NextGen Now Online In Philadelphia

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Air traffic controllers in the Philadelphia area now have ADS-B services up and running, the FAA said this week. "This new technology is a tremendous leap forward in transforming the current air traffic control system," said FAA Administrator Randy Babbitt. "The operational benefits in Philadelphia extend as far as Washington, D.C., and New York, which has some of the most congested airspace in the world." The satellite-based NextGen system provides more precise data to controllers, who can then more safely and efficiently separate traffic. Using ADS-B (automatic dependent surveillance-broadcast) technology, controllers get one-second update rates on their scopes, compared to four-and-a-half second update rates with radar. Potentially, they will be able to reduce separation in the en route environment from the current five nautical miles to three miles, the FAA said.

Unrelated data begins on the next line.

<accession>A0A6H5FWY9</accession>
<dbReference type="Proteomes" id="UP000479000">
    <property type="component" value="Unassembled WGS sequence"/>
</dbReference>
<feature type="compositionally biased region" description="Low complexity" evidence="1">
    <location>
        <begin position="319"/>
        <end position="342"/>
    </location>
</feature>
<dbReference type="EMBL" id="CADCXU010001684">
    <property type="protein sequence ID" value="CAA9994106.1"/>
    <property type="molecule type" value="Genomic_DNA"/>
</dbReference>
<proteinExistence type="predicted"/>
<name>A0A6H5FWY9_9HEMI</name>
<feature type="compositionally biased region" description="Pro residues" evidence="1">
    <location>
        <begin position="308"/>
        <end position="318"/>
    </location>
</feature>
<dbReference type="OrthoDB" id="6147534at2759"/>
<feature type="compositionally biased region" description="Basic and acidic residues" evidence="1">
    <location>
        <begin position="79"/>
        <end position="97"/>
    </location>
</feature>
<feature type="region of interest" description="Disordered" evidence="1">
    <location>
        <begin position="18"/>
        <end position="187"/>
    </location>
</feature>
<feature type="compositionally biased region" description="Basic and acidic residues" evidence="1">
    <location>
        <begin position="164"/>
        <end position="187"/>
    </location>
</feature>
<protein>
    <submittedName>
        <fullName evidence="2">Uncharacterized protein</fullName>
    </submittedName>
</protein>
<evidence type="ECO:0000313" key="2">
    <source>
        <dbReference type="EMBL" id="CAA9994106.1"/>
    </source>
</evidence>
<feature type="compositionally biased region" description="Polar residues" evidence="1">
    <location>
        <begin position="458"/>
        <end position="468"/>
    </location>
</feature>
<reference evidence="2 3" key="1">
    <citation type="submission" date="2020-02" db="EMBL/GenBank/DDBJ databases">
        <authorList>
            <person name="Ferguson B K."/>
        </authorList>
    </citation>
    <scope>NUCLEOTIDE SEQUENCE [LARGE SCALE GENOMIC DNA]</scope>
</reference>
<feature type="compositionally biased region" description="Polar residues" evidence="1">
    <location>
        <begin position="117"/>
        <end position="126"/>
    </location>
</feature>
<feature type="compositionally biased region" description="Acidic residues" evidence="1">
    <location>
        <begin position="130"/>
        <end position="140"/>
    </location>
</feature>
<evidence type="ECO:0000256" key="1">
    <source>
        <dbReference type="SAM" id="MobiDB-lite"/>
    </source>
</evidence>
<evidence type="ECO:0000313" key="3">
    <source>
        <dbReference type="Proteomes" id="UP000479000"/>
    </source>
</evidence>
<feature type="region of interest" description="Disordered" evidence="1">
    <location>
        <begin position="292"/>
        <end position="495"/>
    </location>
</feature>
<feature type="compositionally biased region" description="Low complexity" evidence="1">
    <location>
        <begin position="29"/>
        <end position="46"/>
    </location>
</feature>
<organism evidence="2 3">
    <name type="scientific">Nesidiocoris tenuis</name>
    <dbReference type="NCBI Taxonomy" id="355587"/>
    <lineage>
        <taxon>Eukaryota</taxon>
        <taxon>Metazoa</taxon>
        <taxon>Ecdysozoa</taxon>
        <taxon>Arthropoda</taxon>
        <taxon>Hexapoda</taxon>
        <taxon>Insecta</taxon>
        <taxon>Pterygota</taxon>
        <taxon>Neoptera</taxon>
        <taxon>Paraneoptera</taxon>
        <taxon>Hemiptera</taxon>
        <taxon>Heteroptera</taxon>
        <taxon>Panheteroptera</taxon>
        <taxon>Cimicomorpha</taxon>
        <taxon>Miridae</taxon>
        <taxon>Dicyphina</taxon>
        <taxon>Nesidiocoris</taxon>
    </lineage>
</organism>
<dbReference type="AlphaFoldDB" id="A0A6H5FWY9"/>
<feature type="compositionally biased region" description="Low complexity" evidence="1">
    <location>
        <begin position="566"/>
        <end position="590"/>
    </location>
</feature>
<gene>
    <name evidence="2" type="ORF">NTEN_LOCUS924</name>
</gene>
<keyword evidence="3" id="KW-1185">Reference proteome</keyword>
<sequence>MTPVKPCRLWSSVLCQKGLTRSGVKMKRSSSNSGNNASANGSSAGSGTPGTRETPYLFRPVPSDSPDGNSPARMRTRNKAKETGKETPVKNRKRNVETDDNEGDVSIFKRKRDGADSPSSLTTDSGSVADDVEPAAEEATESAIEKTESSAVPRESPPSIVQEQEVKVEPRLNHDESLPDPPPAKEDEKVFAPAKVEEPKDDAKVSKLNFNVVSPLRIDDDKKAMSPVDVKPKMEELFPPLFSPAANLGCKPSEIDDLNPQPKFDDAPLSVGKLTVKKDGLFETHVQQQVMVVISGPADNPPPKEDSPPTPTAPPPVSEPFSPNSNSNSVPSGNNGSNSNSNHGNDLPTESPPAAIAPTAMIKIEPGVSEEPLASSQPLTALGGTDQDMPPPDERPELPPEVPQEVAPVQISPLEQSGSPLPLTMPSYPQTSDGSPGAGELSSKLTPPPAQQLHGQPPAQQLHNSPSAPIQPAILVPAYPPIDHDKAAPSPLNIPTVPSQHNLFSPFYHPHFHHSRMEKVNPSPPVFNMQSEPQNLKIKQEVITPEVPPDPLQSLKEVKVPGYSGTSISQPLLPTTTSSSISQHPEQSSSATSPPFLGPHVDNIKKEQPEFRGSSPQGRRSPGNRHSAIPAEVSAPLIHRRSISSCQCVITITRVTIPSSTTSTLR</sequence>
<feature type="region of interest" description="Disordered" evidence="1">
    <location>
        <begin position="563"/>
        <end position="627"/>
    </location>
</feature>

Philadelphia is the fourth airport to start using the technology. Pilots flying aircraft equipped with ADS-B know precisely where they are and are able to see other properly equipped aircraft. They also have access to better weather data and receive flight information such as Notams and TFR locations electronically. General aviation advocates have raised concerns about the costs and benefits of the system for GA users. ADS-B is expected to be available nationwide by 2013, and the FAA has proposed that all aircraft should install ADS-B avionics by 2020.

Related Content:
Avionics trainer and CFII Paul K. Sanchez gives a skeptic's view of ADS-B implementation in a guest blog on the AVweb Insider.